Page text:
Sentimental Journey -

Anime/Manga Reviews

Mania Grade: B

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  • Audio Rating: B+
  • Video Rating: B+
  • Packaging Rating: B+
  • Menus Rating: B
  • Extras Rating: B
  • Age Rating: 13 & Up
  • Region: 1 - North America
  • Released By: Media Blasters
  • MSRP: 29.95
  • Running time: 300
  • Aspect Ratio: 1.33:1
  • Disc Resolution: 480i/p (mixed/unknown)
  • Disc Encoding: MPEG-2
  • Series: Sentimental Journey

Sentimental Journey

By Chris Beveridge     September 20, 2004
Release Date: September 14, 2004

Sentimental Journey
© Media Blasters

What They Say
Contains all 12 episodes!

Twelve stories of romance and unrequited love, Sentimental Journey is the story of twelve girls that have left love in their past. Based on the popular video game series Sentimental Graffiti, Sentimental Journey is a series that shoujo anime fans have been waiting for!

The Review!
Twelve young women, twelve different kinds of loves, twelve different journey's in life.

For our primary viewing session, we listened to this series in its original language of Japanese. That's also the only language on this release as no dub was produced for it. The stereo mix is fairly decent but it's not a terribly immersive mix to begin with. This is a heavy dialogue driven piece with a lot of internal monologues and only some basic faint music in general used during the bulk of the show. Everything sounds good and we had no dropouts or distortions while listening to it, but it's not a track that's really going to jump out much at you either.

Originally airing in 1998, this series is presented in its original full frame aspect ratio across two volumes. Six episodes are on each of the volumes. Surprisingly, these episodes look really good considering how much material is on each volume. A good part of that is due to the relatively low animation count used in the series. It's not a big panning show, but there's a lot of still shots and there are pans to it that help keep the bit rates down. The shows color palette is done in the soft pastels and other real world styles that keep things relatively soft looking. The areas of large single colors come across really well with hardly much in the way of noticeable blocking or even the hint of. Cross coloration shows up only briefly in a few minor areas and there's a bit of aliasing but nothing terribly problematic. This is a very good looking release (especially at 720P) considering how much is on here and the overall style of the show.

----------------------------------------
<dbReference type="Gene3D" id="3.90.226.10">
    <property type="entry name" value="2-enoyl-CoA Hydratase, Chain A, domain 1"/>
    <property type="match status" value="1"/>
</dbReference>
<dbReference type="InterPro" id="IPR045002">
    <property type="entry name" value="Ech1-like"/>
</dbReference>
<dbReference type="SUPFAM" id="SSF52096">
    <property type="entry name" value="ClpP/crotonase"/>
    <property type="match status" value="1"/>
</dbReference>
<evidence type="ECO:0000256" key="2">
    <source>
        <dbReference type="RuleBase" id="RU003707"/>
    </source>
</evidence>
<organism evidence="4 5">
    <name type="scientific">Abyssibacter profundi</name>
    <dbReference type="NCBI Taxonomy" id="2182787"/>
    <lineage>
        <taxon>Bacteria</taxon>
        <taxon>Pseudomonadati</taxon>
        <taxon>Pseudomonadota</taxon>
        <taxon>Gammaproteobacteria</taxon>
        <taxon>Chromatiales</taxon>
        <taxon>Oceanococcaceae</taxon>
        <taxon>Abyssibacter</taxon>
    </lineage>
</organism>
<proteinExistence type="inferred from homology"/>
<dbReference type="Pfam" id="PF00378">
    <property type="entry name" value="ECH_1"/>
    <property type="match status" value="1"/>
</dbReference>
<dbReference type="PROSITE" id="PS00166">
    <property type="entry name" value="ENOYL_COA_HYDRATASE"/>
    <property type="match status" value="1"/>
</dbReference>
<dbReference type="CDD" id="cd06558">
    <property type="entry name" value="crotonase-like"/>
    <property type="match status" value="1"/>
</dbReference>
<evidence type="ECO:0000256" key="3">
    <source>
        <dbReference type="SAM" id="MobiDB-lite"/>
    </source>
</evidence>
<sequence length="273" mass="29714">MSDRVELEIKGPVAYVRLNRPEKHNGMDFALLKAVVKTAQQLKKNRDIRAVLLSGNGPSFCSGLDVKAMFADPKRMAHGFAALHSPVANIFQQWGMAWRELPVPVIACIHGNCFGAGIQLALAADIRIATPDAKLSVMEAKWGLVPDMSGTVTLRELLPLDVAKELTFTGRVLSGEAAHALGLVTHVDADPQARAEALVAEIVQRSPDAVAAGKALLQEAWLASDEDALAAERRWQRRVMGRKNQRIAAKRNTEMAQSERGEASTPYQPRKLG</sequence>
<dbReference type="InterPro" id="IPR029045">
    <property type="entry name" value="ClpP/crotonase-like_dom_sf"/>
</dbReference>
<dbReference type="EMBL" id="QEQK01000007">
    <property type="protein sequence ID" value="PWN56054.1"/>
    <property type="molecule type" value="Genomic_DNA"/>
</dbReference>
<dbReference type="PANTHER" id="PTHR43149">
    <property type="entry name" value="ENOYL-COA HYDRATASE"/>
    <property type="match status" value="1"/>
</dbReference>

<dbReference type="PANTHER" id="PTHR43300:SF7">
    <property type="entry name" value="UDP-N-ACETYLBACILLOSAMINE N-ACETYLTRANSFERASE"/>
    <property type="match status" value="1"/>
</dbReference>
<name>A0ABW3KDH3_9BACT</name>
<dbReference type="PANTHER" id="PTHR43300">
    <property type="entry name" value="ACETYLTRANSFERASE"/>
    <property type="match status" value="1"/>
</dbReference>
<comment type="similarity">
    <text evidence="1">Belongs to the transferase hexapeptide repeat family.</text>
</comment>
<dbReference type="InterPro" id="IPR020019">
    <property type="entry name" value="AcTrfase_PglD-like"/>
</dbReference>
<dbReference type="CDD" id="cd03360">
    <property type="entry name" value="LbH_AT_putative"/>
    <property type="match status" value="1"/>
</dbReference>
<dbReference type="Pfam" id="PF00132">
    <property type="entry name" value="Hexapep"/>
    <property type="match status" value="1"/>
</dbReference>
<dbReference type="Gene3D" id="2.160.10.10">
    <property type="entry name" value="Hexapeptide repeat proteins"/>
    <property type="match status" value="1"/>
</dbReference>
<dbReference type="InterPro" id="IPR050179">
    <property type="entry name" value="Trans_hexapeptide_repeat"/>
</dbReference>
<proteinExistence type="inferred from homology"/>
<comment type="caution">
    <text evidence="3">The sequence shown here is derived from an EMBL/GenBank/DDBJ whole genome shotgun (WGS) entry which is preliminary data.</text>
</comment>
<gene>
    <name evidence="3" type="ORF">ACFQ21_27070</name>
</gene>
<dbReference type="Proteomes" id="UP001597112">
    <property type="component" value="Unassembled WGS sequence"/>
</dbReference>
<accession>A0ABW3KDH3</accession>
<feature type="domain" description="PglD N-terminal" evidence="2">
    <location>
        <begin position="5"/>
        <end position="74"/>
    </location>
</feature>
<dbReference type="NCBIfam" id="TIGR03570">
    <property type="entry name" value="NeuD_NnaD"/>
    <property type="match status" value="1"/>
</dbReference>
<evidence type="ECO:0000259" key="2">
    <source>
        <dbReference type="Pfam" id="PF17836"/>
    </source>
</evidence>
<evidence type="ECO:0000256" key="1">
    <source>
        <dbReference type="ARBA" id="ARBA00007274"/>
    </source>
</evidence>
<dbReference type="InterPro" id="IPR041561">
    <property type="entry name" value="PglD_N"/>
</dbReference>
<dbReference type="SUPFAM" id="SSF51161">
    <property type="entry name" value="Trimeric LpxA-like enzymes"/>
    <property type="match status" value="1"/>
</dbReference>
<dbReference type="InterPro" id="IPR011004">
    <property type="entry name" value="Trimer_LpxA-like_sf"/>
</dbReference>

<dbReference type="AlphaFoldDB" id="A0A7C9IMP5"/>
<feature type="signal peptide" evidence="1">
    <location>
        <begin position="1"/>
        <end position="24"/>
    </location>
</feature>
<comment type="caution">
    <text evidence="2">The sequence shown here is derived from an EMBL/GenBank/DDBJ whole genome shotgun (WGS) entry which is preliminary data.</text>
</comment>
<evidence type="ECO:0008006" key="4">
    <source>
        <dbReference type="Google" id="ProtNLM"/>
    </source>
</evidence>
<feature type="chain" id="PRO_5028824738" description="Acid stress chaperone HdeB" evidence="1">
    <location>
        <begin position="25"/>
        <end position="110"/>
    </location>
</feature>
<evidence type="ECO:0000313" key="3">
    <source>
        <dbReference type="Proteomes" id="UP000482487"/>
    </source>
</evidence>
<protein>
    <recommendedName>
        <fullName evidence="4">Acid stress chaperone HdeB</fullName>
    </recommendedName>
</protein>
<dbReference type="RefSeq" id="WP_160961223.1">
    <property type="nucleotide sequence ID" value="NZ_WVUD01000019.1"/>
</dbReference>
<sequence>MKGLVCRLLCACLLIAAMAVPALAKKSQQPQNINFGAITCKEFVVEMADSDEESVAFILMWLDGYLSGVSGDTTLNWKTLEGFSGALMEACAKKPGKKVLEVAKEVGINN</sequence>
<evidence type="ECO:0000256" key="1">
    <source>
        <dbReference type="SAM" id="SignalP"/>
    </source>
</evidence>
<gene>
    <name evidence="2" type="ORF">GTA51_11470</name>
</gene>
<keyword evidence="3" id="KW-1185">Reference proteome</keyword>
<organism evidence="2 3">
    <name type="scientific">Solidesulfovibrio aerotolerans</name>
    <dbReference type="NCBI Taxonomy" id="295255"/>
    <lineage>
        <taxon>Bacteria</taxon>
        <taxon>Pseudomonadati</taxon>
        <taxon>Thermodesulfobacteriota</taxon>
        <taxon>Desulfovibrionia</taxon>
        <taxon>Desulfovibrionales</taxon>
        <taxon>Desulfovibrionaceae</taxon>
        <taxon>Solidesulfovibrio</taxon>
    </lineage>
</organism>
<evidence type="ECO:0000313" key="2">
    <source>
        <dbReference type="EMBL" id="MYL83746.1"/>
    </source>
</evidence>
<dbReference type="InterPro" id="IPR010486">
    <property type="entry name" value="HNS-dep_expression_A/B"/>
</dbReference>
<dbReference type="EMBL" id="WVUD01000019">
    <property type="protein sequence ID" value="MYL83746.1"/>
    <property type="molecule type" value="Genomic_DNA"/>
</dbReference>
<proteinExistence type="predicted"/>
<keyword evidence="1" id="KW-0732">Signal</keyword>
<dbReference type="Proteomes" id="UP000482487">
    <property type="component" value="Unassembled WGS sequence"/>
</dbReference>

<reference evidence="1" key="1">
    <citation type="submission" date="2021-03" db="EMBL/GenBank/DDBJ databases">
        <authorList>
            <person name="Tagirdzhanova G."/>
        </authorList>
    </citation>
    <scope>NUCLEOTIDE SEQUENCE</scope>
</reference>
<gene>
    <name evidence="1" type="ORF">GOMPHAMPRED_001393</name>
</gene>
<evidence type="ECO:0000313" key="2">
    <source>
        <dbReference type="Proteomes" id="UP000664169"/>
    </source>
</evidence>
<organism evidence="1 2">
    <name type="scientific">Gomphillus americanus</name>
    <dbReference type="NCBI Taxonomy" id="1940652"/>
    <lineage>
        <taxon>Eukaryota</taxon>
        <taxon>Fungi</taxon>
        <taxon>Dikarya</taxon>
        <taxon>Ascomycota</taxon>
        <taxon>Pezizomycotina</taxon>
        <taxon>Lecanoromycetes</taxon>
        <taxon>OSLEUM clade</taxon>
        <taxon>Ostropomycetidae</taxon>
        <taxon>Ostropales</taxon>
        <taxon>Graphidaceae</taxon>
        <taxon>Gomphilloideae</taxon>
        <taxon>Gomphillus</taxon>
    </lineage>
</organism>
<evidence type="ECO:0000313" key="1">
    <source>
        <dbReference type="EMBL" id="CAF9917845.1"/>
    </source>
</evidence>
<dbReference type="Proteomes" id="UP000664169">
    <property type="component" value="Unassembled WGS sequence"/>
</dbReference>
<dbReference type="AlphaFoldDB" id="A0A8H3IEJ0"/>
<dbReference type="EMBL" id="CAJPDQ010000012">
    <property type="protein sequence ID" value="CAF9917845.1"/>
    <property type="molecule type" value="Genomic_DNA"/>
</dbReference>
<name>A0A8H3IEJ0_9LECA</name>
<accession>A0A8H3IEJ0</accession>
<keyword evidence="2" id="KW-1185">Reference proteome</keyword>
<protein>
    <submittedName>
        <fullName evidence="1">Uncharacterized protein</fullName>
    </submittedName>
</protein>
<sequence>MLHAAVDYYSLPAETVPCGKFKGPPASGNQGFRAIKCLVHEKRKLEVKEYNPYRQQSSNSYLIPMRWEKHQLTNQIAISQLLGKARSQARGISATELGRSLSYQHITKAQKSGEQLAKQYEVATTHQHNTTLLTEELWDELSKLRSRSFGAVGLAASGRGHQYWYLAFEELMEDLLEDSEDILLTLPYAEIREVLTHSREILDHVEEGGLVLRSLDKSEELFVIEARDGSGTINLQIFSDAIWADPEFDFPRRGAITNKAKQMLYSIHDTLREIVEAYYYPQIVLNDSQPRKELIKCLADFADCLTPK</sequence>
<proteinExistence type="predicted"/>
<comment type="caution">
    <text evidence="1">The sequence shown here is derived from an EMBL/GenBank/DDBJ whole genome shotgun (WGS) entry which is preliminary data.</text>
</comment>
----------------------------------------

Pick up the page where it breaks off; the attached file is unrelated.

Released in a white keepcase that has a flippy hinge inside to hold the second disc, the cover artwork works really well here with the keepcase cover to give it a few continuous look and feel. The artwork has a trio of girls from the series standing in front of Cherry trees with their blossoms falling all around them set against a blue sky. With the trees themselves shifting between white and pink, the cover has an appealing soft look to it that bleeds out into the keepcase color itself. The back cover continues the same feel with another of the girls and more trees but sprinkles in a series of pictures from the show and the basic idea of the series premise. The discs features and production information are all clearly listed as well. The insert uses the same kind of imagery as the front cover and goes through the chapter listings for all twelve episodes and actually titles them instead of just numbering them while the reverse side is just boxart advertisements for other shows.

The menu layout is simple but works nicely with the show as it's a simple static image that has the imagery similar to the cover with the floating petals and trees. Each disc has a different character standing in front of it as the music plays along. With really nothing else on the disc other than the show itself, submenus load quickly and access times are nice and fast. Since there is only Japanese language and subtitles available (which you can turn off on the fly), there is no language menu. Obviously, our language presets were met but that's just the default for this release anyway.

The only included extra for this release, on the first volume, is a sketch gallery for the show.

Content: (please note that content portions of a review may contain spoilers)
Sentimental Journey, a twelve episode series that was based on the game Sentimental Graffiti, is something of an odd duck show. In a way, it highlights one of the best aspects of the slice of life kind of romantic dramas that aren't made any more in that it doesn't get played as a harem show. Instead, it's a show that focuses on the young women in question and usually just them. By actually eliminating the male love interest and keeping him little more than a shadow for many of the tales, it gets rid of what's been a continual weakness in many romantic dramas.